Friday, November 12, 2010
Graduate students gain global marketing education in the renewable energy sector
Expert instruction is melding with hands-on experiences in the SBA to give students a strong foundation for success in today’s global marketplace.
That approach was evident in Professor John Henke Jr.’s Strategic Marketing Class (MKT 608) last winter, a course that brought together the three pillars of the SBA vision: integrative thinking, experiential learning and global understanding.
Participating graduate students conducted an extensive research project for Oakland County in cooperation with graduate students from the T.A. Pai Management Institute in India.
The class was the next step following Marketing Professor Ravi Parameswaran’s Fall 2009 International Marketing class (MKT 650) where students explored avenues to help Oakland County globally market itself in the renewable energy sector.
Students in Henke’s class zeroed in on solar energy and wind power and what it would take to attract businesses from these industries. Students took an in-depth look at the resources in Oakland County asking such as “Where are suppliers located? What kind of facilities do we offer?”
Henke’s four-student team also explored what neighboring states are doing to attract the wind and solar energy industries and the marketing techniques other Michigan counties use.
“The team considered how Oakland County can compete, but also how the county can work with other governmental agencies to get alternative energy companies to come to Michigan,” Henke says. “Over the semester, the students did incredible analyses.”
Armed with their research, Henke’s students analyzed Oakland County's existing marketing strategies and identified their strengths and weaknesses.
The SBA students integrated the international perspective into their research by meeting with and gathering input from students at India's T.A. Pai Management Institute via videoconference in Elliott Hall. By responding to the SBA's students' data with feedback and research of their own, the Institute students provided insight into how to attract India-based companies to Oakland County.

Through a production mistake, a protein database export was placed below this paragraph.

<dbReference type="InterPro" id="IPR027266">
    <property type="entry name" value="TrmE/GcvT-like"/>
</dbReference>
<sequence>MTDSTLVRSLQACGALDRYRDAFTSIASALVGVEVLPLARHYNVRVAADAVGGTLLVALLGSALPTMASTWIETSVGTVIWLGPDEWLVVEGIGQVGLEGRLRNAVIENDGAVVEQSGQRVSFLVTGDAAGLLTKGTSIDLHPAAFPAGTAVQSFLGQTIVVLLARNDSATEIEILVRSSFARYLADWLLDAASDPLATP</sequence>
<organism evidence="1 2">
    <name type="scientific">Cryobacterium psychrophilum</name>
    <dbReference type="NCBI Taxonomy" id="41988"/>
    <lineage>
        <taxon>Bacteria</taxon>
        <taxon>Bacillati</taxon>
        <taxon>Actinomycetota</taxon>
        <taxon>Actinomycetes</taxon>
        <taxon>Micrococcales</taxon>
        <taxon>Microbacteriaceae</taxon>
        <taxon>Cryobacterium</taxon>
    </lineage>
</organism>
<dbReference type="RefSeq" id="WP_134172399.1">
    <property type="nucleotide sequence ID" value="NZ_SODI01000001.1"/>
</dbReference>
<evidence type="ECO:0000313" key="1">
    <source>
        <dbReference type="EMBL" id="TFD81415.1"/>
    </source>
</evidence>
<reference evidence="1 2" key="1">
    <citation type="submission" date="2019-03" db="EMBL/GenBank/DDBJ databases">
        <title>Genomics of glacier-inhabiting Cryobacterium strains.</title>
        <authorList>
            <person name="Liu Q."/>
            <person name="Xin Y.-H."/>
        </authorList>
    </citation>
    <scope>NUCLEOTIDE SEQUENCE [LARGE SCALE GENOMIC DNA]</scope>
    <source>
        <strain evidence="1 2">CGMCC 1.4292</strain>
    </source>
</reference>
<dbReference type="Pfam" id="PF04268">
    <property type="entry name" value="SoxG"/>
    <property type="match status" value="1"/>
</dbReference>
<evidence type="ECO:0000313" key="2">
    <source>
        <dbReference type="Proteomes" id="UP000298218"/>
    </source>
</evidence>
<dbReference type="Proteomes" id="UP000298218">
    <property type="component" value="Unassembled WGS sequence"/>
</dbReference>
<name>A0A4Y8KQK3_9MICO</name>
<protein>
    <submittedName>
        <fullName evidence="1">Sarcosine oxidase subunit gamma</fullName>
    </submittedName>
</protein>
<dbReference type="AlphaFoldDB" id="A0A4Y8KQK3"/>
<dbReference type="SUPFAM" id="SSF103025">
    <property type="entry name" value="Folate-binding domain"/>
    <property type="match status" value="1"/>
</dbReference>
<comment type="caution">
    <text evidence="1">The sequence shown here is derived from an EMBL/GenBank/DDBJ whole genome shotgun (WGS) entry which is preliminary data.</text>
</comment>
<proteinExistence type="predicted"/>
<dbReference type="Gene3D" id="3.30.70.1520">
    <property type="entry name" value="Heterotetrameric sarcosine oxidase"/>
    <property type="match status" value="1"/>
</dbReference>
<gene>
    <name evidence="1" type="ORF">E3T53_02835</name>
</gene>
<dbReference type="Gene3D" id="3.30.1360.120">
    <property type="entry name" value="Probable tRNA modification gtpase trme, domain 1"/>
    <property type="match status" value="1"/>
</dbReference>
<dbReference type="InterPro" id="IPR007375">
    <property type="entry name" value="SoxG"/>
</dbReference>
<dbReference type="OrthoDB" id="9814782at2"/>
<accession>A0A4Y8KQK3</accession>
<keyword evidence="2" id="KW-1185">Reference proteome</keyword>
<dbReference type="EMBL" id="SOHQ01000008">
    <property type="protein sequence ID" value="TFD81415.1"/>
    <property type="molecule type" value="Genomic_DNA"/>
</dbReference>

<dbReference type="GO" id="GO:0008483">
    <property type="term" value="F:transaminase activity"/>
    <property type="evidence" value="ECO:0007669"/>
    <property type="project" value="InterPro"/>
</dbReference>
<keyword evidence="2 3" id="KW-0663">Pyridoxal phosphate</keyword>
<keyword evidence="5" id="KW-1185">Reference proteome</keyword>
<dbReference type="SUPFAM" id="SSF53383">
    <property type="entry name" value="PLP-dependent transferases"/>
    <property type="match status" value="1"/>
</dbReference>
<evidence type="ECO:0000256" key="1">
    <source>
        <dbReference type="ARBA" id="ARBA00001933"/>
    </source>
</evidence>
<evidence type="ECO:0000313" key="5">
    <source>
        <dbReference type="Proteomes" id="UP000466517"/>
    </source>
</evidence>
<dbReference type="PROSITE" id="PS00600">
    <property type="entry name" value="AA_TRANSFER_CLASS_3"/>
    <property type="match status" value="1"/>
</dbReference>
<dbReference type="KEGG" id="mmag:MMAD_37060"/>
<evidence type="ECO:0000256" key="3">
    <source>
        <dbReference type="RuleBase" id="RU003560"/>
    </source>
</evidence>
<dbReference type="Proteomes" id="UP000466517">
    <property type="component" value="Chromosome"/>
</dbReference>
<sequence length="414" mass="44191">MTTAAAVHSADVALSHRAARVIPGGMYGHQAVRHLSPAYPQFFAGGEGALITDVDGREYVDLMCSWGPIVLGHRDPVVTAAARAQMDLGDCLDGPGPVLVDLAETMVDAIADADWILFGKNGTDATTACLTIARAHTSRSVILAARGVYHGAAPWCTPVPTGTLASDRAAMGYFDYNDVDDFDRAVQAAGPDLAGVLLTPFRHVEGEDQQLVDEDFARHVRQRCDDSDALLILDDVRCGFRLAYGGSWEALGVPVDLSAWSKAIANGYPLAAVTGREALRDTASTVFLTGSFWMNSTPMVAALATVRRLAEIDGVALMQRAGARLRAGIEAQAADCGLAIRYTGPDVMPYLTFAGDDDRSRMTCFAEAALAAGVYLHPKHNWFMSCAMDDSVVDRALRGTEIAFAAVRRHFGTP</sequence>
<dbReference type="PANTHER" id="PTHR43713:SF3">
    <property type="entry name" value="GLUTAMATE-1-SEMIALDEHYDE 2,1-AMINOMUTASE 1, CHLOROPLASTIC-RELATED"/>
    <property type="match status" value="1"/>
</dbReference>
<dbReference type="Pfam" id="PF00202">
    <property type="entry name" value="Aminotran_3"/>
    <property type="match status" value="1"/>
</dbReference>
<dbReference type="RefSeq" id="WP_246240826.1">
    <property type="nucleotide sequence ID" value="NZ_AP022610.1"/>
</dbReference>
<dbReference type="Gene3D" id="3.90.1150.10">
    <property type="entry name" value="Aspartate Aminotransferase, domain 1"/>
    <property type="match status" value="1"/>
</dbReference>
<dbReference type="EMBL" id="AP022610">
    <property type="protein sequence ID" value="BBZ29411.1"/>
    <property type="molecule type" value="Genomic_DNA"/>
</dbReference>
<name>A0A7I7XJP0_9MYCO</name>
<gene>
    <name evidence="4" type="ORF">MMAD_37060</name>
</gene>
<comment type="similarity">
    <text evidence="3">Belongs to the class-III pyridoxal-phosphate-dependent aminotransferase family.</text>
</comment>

“They worked as a sounding board for us, as well as a resource,” Henke says.
Alternative energy is a growing industry in India. Last year the country announced a $19 billion (US dollars) plan to produce 20 GW of solar power by 2020. Already, fiscal incentives to solar cell and photovoltaic manufacturers, combined with increasing global demand for renewable energy sources, has led several companies to locate in India including Moser Baer, U.S.-based Signet Solar and Solar Semiconductor.
Interacting with the students from India was a fascinating experience, says John Kast, who is pursuing an MBA with a concentration in finance. "It was beneficial to gain a different perspective in terms of what criteria India-based and global alternative energy companies may be looking for when it comes time for relocation and expansion,” he says.
Not only did the students in India address factors that would impact energy providers’ bottom line, Kast notes, they recommended a marketing plan that showcases day-to-day living in Oakland County. “They wanted to be in an area where they could practice their religion, and they wanted shopping malls.”
At the semester’s conclusion, Henke’s students presented their findings to members of Oakland County’s Economic Development Department.
“The team quantified some of our efforts, and they were able to separate our successes and prioritize them based on the market and outcome,” says Irene Spanos, an Oakland County senior business development representative.
“We were very impressed. We incorporated parts of it into our strategy.”
All in all, Henke says, the class was a win-win situation for the students – both in Michigan and in India – as well as for Oakland County. “The students gained exposure to students in another culture,” he says. “It was exciting to work with students who were learning the same things in a different way. It was a brand new experience.”
By Flori Meeks